Covid-19: the effects on rural churches and communities

“It was the best of times, it was the worst of times.” The opening of A Tale of Two Cities came to mind when I was asked to write about the effect these very difficult past ten months have had specifically on ‘the Church’ in rural areas. If I were not too old to start another post-graduate degree, I’d jump on this as a topic for a dissertation because the “effects”, what type of ‘rural’ we’re focusing on, and the ‘response’ of whatever we mean by ‘the Church’ are absolutely legion (to borrow a biblical term!). I’m pretty sure someone is already working on the 80,000 (or so) words needed for a thesis and it will be a very important study, to be sure. Already, we’ve learned an enormous amount about ourselves and, in this instance, about our behaviour as ‘church’ in these past ten months.

Overall, there’s actually almost too much to share, so I’ll focus on what I know because of my experience as a vicar in a nine-parish rural ministry team and as a relief milker. I’m a priest in the Church of England and so what I have experienced in the last months comes from working with Anglicans, Methodists, and Baptists in an area that is primarily agricultural, inland, and comprised mainly of villages and the occasional town.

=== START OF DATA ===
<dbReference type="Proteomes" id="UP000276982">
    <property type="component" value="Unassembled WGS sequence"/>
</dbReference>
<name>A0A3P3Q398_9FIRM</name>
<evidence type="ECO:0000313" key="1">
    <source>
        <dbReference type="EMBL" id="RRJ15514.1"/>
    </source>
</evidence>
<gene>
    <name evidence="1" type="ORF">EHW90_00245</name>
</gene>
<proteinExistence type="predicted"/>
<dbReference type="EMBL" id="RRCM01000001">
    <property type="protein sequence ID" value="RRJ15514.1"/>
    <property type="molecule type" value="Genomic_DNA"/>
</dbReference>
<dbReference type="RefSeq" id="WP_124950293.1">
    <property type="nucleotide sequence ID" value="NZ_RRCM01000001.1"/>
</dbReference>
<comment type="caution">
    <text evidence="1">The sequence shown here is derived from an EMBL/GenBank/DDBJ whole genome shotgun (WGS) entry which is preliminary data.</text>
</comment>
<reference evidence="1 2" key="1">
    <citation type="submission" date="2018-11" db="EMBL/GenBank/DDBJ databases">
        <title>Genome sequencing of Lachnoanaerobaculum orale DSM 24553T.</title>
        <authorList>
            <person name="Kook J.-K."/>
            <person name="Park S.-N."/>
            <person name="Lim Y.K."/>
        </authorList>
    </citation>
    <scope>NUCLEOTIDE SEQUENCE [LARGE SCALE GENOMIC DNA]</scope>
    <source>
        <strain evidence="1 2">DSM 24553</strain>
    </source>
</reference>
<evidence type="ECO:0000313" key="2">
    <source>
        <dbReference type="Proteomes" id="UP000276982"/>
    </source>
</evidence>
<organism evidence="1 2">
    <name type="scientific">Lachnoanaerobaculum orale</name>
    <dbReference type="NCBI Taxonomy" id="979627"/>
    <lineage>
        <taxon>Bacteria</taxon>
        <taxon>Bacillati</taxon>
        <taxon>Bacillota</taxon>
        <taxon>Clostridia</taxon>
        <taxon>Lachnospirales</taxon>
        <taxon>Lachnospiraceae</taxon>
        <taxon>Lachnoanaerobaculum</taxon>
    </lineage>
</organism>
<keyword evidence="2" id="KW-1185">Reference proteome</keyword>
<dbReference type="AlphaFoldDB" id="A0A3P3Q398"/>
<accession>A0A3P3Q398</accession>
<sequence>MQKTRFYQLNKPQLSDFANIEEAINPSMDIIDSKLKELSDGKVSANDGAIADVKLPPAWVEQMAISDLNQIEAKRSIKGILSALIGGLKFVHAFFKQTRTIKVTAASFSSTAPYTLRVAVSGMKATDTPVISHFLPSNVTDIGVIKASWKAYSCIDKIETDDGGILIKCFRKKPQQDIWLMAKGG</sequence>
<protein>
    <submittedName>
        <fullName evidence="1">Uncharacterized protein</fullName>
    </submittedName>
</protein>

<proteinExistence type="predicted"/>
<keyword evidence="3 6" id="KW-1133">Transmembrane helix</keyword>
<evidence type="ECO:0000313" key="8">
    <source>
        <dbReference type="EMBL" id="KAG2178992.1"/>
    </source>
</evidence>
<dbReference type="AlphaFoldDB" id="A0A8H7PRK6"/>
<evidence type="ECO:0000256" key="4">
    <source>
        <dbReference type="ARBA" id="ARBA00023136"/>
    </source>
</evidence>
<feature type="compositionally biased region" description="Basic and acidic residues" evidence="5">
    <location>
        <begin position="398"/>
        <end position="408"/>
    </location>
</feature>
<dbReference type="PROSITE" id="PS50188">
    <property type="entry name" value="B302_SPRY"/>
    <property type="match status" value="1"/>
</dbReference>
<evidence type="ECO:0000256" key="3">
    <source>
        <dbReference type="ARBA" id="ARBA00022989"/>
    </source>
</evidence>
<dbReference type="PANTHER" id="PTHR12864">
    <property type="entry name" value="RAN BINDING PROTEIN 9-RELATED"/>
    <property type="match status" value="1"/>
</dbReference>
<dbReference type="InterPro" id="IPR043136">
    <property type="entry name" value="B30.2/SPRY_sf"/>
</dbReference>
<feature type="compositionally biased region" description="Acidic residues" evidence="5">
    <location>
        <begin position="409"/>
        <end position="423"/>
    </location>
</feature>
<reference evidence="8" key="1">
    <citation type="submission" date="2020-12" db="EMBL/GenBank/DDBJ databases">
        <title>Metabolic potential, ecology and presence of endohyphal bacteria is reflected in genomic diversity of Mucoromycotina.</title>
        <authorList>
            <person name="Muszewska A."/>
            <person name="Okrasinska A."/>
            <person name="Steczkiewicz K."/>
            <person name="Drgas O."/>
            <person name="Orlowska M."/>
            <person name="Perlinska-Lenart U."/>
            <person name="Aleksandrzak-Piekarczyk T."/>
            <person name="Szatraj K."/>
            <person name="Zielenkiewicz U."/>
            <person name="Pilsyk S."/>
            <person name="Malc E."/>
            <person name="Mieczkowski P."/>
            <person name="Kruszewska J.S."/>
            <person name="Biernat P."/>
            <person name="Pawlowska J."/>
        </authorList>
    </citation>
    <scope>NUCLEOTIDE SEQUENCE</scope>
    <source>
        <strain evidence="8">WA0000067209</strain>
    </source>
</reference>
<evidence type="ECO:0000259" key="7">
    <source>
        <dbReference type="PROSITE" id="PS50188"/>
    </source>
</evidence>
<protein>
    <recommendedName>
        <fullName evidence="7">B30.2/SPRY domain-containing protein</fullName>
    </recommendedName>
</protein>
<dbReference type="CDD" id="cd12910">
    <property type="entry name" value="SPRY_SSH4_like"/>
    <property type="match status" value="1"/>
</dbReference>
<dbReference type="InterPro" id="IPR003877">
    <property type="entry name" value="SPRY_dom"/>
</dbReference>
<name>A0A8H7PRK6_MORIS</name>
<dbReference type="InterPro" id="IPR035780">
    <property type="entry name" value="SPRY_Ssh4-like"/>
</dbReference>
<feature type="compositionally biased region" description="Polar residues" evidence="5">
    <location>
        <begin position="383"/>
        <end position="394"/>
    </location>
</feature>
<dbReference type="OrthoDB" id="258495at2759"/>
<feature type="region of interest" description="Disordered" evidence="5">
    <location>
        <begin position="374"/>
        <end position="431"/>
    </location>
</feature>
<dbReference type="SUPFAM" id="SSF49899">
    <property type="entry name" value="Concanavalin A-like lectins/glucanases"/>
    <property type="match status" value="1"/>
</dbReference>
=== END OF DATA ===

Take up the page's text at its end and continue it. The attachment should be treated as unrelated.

For the purposes of this article, it’s important to know that, because that is our particular rurality. It means that, in some instances, our responses and feelings will be different from places that fit a different description of rural according to geography, population, industry, etc. With that in mind, I’ll share some specific things I’ve noticed that I hope will provoke some general reflections that might be useful to others involved in faith communities across both Christian and non-Christian traditions.

I’ll begin with “(…) the worst of times” because it seems we all, rural or not, can immediately name the difficulties facing us these days: isolation, fear, discouragement, frustration, exhaustion, hopelessness, pain (physical, mental, and spiritual) to name just a few. Probably the first thing my clergy colleagues will say is that the hardest thing they’ve experienced is not being able to be physically present to people in need. Being ‘church’ is all about relationship, how we ‘see’ each other, how we’re able to communicate in person, how we touch each other, how we comfort the bereaved – so much body language that just can’t happen over the phone.

Rural people are by nature relational, which makes the above as hard for them as it is for us. I’ve found that clergy speak more often of the difficulties of taking funerals these days than ever before. We clergy are profoundly affected by how hard it is for families to be separated from loved ones in hospital and then to have funerals with only a small number being able to attend. In our area in normal times, the funeral of a local farmer or his/her family will bring out well over 100 attendees. It’s who we are and what we do. The frustration of not being able to support one another like that is the focus of everyone’s conversation and points to our feelings of isolation and sadness.